In his keynote address at Comdex in Las Vegas Wednesday, PalmSource CEO David Nagel argued that many of the obstacles to ubiquitous wirelessly connected handheld devices have been resolved, paving the way for "a new era in computing."
While acknowledging that security and bandwidth issues remain a problem, particularly for IT managers, he said the next release of Palm OS Version 6, code-named Sahara, specifically addresses shortcomings in handheld security.
He also claimed that by year's end, 1.5 billion people "will be passed by high-bandwidth networks." That doesn't mean that they will access these networks, but they will be within reach.
"The next era of computing, without too much hyperbole, can touch every person on the planet," Nagel said. "Perhaps this will be the ultimate in computing."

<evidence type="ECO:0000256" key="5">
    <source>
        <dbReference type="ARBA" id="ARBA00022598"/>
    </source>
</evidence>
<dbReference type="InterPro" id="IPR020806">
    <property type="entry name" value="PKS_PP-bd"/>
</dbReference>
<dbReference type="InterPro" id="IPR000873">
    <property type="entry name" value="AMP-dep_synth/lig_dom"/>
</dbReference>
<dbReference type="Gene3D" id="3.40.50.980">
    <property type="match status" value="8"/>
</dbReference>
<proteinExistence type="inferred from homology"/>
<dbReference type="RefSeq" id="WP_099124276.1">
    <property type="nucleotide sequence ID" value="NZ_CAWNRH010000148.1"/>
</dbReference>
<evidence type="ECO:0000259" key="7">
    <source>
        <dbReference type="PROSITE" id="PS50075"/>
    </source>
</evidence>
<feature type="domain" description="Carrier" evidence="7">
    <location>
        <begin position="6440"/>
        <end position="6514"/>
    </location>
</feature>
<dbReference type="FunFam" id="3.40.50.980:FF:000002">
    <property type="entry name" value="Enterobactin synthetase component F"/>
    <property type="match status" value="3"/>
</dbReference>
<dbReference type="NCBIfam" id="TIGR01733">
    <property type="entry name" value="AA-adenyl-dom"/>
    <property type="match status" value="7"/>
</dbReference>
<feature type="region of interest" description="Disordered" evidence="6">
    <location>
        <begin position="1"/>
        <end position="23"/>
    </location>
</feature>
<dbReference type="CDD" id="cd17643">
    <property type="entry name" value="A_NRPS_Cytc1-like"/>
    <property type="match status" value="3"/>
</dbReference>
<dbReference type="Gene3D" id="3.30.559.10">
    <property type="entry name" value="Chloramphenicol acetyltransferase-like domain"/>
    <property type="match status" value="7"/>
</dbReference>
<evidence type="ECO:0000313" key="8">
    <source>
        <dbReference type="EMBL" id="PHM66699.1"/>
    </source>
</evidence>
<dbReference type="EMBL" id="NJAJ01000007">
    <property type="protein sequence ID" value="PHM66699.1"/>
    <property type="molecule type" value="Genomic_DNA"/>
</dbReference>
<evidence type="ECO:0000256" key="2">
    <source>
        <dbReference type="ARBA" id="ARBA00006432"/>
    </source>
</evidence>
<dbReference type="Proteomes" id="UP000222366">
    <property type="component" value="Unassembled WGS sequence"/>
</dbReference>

Among the many devices demonstrated during his talk, the handheld Zodiac from Tapwave got the most enthusiastic response from the audience. Smaller than a paperback book, the entertainment device has Bluetooth networking built in and allows two players of a race-car game to compete. Its sound and graphics wowed the audience, who cheered the demonstration.
Nagel said devices like the Zodiac, which also has standard features such as a calendar and address book, meet the criteria for what "the market wants." He said that includes the ability to handle general-purpose tasks as well as those specifically designed for the device, with best-in-class capabilities such as entertainment, geographical location and messaging.